Firebrand at Cannes review: Jude Law is a magnificent Henry VIII but he’s not supposed to be the point

Alicia Vikander in Firebrand (handout)
Alicia Vikander in Firebrand (handout)

”Uneasy is the head that wears the crown”. And if you happen to be married to Henry VIII of England, uneasy is your head too given what has happened to your predecessors. Such is the case for Catherine Parr (Alicia Vikander), Henry’s last wife, in Karim Aïnouz’s first English-language film Firebrand.

It opens with a statement that we know history via men and war, and anything else is “often wild” conjecture. There is much here that would make historians raise a learned eyebrow and the wild speculation on display somehow diminishes Catherine’s importance while trying to raise it.

Firebrand’s focus is the queen’s religious leanings and her friendship with Anne Askew (Erin Doherty), a Protestant preacher. Anne is feisty and zealous in her desire to spread the word; Catherine is loyal and foolhardy in her desire to see her old friend. The other focus is on her relationship with her husband. When the king returns from his French campaign, her standing, and her head, are at risk of tumbling.

As Henry VIII, Jude Law is fantastic – a corpulent bully hanging out with his mates, carnal in every way: he’s always rubbing his nose, picking his ear, shoving his fingers in mouths and over faces, lapping up everything with voracity. He is attractive and repellent, with his beautiful voice and weeping sores. He’s sometimes loving and often monstrous, but he is always paranoid, seeing potential betrayal everywhere.

There’s a reason five wives have been dispatched before Catherine Parr’s arrival. Which makes it all the more frustrating that Henry’s cohorts are anonymous and there appears to be little interest in allowing the viewer entry to the king’s inner sanctum or his life beyond the castle walls.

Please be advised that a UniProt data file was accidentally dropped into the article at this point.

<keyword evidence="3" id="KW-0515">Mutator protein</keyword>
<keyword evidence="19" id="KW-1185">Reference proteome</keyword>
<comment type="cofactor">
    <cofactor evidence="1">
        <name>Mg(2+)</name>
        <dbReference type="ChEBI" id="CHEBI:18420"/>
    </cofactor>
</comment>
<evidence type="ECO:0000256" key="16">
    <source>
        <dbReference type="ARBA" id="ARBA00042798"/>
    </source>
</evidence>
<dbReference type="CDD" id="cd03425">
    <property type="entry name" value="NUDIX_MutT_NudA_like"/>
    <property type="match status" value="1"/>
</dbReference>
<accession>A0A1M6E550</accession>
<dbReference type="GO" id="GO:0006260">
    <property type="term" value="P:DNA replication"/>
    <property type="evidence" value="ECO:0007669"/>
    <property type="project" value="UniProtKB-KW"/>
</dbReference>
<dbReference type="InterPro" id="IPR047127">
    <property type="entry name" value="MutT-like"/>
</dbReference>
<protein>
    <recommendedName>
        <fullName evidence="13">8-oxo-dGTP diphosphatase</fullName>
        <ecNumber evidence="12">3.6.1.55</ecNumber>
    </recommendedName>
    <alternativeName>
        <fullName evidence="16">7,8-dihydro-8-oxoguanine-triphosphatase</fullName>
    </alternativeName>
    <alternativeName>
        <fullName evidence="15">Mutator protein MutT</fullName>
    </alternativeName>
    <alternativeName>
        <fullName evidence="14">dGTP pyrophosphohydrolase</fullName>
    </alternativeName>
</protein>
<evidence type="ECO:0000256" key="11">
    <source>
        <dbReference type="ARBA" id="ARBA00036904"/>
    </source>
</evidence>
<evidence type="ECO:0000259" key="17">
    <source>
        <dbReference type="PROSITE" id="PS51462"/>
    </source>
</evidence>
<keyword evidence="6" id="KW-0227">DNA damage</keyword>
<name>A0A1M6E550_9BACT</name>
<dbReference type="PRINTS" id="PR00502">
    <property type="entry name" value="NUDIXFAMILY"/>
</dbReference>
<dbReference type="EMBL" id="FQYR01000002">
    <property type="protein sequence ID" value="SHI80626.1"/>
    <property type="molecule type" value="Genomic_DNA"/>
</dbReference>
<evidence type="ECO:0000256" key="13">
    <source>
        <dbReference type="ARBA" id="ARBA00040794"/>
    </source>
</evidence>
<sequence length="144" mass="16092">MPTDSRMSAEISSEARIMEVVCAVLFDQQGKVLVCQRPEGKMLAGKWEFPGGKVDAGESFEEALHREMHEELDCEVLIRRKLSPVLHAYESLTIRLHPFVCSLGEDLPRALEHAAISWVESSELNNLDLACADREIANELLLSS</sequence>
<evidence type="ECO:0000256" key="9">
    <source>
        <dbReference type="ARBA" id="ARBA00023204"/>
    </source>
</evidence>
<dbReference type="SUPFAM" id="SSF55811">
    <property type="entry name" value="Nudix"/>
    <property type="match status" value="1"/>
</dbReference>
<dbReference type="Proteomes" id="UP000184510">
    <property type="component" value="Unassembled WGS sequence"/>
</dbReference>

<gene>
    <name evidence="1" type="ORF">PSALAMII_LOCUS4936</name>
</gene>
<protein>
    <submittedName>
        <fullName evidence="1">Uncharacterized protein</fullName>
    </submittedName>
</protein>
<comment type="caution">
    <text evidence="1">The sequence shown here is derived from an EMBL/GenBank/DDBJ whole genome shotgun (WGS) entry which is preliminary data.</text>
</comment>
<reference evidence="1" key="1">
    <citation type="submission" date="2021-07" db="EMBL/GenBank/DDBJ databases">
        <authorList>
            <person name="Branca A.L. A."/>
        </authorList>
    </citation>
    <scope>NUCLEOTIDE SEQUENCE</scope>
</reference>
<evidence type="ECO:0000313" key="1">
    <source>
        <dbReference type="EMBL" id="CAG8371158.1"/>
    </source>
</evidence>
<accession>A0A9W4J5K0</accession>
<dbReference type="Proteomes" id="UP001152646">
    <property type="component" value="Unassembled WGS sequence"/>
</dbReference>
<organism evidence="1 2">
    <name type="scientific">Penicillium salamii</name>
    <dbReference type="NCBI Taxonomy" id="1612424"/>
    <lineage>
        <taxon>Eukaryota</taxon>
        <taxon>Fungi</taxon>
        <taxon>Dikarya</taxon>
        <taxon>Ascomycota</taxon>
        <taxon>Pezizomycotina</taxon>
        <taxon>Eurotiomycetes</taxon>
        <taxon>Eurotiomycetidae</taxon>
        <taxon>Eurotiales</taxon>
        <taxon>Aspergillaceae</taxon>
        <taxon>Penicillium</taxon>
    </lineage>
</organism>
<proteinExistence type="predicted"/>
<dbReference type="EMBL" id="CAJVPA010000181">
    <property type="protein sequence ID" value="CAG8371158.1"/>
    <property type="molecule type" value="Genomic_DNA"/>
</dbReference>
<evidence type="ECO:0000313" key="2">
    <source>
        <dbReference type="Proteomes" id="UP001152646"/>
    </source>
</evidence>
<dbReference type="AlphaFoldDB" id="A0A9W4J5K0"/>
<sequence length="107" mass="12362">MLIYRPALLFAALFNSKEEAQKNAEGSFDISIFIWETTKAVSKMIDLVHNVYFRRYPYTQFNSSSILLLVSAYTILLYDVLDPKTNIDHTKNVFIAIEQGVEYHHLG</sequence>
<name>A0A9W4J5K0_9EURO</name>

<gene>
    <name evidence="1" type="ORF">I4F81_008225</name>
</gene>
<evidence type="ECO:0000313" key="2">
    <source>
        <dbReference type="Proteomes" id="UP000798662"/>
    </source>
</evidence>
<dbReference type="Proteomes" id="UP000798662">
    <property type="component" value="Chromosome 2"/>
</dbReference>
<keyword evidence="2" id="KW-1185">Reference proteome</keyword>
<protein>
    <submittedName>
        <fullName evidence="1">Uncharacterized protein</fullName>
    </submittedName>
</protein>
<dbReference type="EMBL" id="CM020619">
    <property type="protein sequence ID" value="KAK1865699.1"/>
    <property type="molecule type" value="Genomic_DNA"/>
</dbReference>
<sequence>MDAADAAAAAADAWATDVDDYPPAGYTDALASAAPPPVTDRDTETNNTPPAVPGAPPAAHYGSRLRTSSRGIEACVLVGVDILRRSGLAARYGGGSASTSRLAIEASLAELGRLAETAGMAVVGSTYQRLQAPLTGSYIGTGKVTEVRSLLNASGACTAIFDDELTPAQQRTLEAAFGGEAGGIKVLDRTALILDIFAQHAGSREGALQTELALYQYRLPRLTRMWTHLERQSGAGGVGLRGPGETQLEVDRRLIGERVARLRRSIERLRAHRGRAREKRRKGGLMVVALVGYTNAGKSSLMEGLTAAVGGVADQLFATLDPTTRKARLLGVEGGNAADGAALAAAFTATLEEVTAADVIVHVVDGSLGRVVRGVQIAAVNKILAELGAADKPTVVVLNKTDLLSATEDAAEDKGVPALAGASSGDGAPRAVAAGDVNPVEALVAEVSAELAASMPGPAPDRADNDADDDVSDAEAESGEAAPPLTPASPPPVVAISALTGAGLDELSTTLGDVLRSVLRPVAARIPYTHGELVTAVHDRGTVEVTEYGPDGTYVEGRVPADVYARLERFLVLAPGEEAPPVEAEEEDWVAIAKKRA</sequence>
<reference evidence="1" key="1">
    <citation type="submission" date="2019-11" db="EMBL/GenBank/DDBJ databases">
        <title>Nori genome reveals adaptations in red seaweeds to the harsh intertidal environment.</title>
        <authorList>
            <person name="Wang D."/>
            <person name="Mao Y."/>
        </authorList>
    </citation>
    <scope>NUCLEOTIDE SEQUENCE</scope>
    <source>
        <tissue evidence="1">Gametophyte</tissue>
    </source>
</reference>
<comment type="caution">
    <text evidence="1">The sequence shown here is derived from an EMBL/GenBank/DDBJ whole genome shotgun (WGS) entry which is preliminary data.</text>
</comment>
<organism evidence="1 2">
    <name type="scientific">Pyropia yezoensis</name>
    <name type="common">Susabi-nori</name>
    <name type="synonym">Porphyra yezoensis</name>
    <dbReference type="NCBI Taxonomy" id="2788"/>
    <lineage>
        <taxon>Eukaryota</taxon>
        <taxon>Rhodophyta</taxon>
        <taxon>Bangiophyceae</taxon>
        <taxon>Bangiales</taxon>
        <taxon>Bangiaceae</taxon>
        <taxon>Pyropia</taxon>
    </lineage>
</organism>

Aïnouz has assembled a fine supporting cast but they are given little chance to shine. The fiercely talented Doherty’s role is minor, while as Edward Seymour, the wonderful Eddie Marsan is given little to work with. This is also true of Simon Russell Beale as Bishop Stephen Gardener. These three could have added so much more depth to this somewhat jumbled tale, why assemble such a stellar cast and then give them nothing much to do?

Vikander can’t break free of the restraints of her character. This is the fault of the screenplay by Henrietta and Jessica Ashworth (based on Elizabeth Fremantle’s novel Queen’s Gambit), which is all over the place. The language fluctuates between Tudor and contemporary English (Henry: “We’re done”). There’s nothing wrong with using contemporary English as long as it’s consistent. But there is too much about this film that seems garbled.

In the end, despite ostensibly being a film about Parr, what will linger in the memory is Jude Law’s fascinating and terrifying portrayal of her tyrannical husband. Which, presumably, is the exact opposite of the point.

Firebrand screened at the 76th Cannes Film Festival